The types of concerns we can consider
The HCPC cannot investigate every concern about an HCPC registered professional, only those where there appears to be a risk to the safety of service users, colleagues or the public, or that may undermine public confidence in the professions we regulate.
If you think a professional may not be fit to carry out their work because of their behaviour, their professional skills or their health you should refer this to us.
Our Standards of Conduct, Performance and Ethics set out the standards we set for all of the professionals on our register, stating in broad terms our expectations of their behaviour and conduct. You can view a copy of the Standards for Conduct, Performance and Ethics here.
The types of issues that are likely to raise a concern about a registrant’s fitness to practise include, but are not limited to:
- Dishonesty, fraud or abuse of trust or position, including not maintaining professional boundaries with a service user;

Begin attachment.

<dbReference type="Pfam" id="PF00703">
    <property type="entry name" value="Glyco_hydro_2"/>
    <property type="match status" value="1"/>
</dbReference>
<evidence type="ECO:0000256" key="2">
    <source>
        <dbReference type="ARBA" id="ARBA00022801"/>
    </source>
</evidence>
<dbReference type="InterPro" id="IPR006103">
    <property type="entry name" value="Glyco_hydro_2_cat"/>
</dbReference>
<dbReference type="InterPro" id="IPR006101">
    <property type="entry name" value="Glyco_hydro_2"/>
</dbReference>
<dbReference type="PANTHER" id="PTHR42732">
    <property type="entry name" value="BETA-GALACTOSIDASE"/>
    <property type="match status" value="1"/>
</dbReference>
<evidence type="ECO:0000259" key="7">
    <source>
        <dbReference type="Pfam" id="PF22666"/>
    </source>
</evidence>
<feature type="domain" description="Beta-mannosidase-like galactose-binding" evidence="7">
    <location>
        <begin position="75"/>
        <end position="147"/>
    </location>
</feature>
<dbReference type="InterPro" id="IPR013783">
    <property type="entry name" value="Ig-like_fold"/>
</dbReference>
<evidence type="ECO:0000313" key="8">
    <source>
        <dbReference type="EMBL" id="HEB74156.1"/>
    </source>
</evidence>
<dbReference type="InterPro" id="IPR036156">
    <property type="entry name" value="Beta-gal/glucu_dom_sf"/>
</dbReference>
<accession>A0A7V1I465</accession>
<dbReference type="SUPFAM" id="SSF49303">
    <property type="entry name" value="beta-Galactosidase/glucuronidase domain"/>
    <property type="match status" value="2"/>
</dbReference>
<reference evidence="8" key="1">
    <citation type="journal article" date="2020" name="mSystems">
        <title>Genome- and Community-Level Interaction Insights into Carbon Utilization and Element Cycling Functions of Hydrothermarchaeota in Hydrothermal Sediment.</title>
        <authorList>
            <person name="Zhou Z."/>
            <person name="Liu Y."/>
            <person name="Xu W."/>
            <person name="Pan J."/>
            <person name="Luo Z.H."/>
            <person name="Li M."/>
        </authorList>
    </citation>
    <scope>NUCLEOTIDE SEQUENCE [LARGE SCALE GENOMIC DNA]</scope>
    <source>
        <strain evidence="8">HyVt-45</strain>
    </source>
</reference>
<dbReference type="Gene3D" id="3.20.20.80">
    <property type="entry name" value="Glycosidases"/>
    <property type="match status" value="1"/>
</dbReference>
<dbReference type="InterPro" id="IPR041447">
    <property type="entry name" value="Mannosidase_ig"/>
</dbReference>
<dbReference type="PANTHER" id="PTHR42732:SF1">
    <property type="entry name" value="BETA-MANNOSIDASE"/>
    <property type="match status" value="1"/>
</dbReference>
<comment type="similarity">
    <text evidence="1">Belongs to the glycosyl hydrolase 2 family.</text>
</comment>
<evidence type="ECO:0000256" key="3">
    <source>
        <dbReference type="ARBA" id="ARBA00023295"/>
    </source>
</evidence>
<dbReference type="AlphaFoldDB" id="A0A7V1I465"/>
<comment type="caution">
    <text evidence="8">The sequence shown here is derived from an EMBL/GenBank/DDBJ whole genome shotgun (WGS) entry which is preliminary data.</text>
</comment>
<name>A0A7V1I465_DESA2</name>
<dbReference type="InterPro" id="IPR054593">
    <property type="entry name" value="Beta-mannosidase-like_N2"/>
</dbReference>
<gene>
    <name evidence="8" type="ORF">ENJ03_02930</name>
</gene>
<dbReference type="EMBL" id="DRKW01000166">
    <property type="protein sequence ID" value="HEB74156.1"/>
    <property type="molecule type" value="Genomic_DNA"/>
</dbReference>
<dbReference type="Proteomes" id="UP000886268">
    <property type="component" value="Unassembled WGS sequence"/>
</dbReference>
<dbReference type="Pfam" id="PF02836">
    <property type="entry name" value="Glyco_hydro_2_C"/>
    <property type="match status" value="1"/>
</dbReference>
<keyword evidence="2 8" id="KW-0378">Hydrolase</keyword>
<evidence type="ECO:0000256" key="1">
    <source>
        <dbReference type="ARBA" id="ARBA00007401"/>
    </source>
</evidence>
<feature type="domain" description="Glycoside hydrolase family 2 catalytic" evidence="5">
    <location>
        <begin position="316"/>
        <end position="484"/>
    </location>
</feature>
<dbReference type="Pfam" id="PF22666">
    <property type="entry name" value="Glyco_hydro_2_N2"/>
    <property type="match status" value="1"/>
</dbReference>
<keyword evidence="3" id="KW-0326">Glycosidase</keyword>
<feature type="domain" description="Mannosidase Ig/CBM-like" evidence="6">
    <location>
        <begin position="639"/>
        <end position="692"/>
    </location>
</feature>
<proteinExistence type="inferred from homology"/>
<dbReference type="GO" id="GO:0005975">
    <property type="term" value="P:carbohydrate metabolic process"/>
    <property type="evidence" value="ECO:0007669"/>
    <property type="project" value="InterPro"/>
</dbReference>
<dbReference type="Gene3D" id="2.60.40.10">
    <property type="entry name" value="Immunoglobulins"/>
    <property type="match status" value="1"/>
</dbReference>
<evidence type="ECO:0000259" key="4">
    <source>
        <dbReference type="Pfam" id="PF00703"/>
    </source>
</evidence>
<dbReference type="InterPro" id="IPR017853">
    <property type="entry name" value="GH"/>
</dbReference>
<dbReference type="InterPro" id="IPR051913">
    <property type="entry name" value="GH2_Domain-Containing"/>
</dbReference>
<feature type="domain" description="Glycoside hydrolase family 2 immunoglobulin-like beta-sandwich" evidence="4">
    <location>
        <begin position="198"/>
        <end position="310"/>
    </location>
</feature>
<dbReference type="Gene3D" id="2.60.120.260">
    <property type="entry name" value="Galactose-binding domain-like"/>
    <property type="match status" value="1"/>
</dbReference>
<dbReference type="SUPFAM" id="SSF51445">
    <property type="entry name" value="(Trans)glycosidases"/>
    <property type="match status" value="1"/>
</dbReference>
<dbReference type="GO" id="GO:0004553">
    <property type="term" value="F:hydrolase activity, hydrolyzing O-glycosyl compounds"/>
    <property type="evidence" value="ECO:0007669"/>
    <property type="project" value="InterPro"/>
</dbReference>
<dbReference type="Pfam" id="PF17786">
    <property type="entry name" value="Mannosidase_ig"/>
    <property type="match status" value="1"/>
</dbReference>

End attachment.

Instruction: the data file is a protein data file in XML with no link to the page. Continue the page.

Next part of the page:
- Exploitation of a vulnerable person;
- Failure to act in the best interests of service users;
- Serious breaches of a service user’s confidentiality or data protection requirements;
- Committing reckless or deliberately harmful acts;
- Hiding mistakes or blocking an investigation;
- Serious or repeated failings in service user care;
- Where a registrant’s performance in their role has harmed service users or put them at risk of harm;
- Violence, sexual misconduct or indecent behaviour;
- A caution or conviction for a criminal offence;
- Health concerns that are not being managed and may affect the safety of service users or colleagues, including substance abuse or misuse;
- An adverse finding by another regulatory body;
- Fraudulent or incorrect entry onto the HCPC Register;
- Other serious actions or behaviours which affect public confidence in the profession
These types of issues should be referred to us regardless of the outcome of any disciplinary, performance or other process.